This time the build-up had been greater. The Border Morning Mail, as it was known then, sent its music reporter Tony Wright to cover the event.
More than 600 fans packed in and instead of the tight leather pants and vest, Bon was in the trademark studded chequered shirt.
The concert had started on a controversial note when the Albury Council town clerk had banned an “offensive” program being distributed by promoters.
Wright’s report the next day on page 3 said the program had comments from the band that were deemed sexually explicit by the clerk, who had warned the promoters beforehand about some song’s lyrical content, especially The Jack — slang for venereal disease — where Bon sings about the band’s conquests with women how any diseases were shared by the band.
The promoters gave in to the town clerk’s request and the show went ahead.
However, controversy rose again when towards the end of the three-hour gig, which had started with a performance by Sydney band Punkz, guitarist Angus Young bared his buttocks to the screaming crowd.
Wright described Young’s performance as “flamboyant” but the editorial two days later lamented that Young felt the need to bare “his pimply white buttocks”.
“It’s a sad commentary on his (Young’s) faith in the drawing power of the band’s music ability,” the editorial said before going on to lament the audience’s parents’ failure to endear their children with a better taste for entertainment.
One member of the crowd who to this day revels in AC/DC’s flamboyant shows is Lavington’s Jason James,
He sneaked out to attend the ’76 show and was blown away by what he saw.
The then 14-year-old, who will take his family down to Melbourne tomorrow to see the band for his fourth time, had a night to match Mrs Chapman’s.
After the band finished, he and his friend went around the back of the concert hall to try to sneak backstage.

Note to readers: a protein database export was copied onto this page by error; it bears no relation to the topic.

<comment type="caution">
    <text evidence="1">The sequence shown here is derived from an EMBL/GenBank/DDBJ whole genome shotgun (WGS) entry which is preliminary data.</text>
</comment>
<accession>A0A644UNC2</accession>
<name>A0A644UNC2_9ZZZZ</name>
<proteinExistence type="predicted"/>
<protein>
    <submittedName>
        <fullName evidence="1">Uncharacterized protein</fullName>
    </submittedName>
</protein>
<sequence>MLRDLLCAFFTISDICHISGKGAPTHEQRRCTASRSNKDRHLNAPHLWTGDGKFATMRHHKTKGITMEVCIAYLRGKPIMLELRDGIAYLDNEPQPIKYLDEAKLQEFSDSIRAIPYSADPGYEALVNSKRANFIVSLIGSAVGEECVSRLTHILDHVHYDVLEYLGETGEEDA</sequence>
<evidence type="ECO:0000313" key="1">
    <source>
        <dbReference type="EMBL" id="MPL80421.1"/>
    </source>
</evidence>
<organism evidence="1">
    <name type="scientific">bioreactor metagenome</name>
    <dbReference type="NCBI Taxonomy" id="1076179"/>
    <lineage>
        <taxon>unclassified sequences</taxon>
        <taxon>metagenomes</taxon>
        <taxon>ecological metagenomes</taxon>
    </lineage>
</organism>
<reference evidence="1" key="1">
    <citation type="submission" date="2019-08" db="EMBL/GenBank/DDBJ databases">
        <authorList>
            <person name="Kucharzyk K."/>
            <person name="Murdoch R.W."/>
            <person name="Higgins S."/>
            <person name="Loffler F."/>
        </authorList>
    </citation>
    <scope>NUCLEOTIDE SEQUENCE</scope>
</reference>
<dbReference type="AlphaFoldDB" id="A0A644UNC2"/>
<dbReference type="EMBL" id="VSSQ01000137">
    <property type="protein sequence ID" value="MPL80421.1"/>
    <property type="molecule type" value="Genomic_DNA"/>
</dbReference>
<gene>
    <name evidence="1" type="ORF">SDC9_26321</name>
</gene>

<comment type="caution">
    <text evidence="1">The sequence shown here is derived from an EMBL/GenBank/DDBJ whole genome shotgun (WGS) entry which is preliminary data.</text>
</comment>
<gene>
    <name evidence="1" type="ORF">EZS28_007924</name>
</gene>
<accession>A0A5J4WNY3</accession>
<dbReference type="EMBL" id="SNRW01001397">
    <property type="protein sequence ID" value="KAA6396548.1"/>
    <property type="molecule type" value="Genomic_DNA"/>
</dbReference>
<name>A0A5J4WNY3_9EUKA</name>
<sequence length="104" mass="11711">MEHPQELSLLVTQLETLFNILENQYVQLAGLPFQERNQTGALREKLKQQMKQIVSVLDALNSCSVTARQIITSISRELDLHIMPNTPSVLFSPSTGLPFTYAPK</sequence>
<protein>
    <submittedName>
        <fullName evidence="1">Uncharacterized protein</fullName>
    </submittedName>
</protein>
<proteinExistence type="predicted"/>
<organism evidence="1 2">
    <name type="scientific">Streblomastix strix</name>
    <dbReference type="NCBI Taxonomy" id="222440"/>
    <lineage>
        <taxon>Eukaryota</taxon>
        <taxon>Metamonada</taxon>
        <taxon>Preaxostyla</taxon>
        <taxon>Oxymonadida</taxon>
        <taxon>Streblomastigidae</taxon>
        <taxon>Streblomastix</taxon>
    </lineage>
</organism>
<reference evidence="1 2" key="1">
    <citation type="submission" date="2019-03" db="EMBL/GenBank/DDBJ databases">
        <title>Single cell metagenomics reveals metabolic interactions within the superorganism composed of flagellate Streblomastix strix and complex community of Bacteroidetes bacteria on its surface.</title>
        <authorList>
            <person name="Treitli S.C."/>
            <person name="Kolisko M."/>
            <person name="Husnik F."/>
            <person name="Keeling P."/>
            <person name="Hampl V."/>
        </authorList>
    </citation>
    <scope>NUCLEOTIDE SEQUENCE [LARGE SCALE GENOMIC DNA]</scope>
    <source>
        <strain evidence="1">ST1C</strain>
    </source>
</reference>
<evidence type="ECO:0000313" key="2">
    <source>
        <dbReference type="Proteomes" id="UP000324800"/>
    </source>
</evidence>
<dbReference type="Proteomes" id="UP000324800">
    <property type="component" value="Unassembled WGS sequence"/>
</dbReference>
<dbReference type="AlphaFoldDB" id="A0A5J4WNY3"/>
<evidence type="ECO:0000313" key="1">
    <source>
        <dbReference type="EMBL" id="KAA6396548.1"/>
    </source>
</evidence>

They succeeded. Mr James climbed through a rear window and unlocked the door for his friend and they wandered in to find Bon Scott sitting alone on the stage, “swigging a bottle” of hard liquor.
“He was just chilling out. He invited us over and just sat us down and asked us if we liked the show,” Mr James said.
“It was unbelievable. I can’t even remember what I said. He was really nice, very friendly.
“Then he invited us back to the after party at the Commodore Motel in Kiewa Street where they used to stay.
“Malcolm was lying on the bed, Angus was somewhere else. We stayed for a while and eventually left. We couldn’t sleep that night and when we went to school the next day and showed everyone Bon’s autograph, we were legends.
“I just get goosebumps thinking about it now.”
Another Albury woman, who wished to remain anonymous, said her friend ended up lying in bed with a band member that night.
“She was an attractive girl, slim, blonde, and like all of us of the era, a miniskirt was the compulsory attire,” she said.
“It was standard at these concerts to ‘dress as a schoolgirl’ — short skirt and school tie in disarray — and the AC/DC boys chose a girl from the audience to come onto the stage.
“She was one of the schoolgirls chosen, and she not only went on stage, but back to the motel room with the boys.
“She brought the photos of the lads in their underwear to school as proof.
“I was very naive at the time, but recall her stating that she had been in bed with one of the lads and he told her he wouldn’t sleep with her because she was ‘too pure’.”
“I don’t think we really had any idea the lads would become as internationally renowned ... and I’ve often wondered what the value of those faded photos would be today.”
AC/DC begins its first Australian tour since 2001 in Melbourne tomorrow night and Mr James and Mr Petts will be there.
“Nobody puts on a show like
AC/DC,” Mr James said.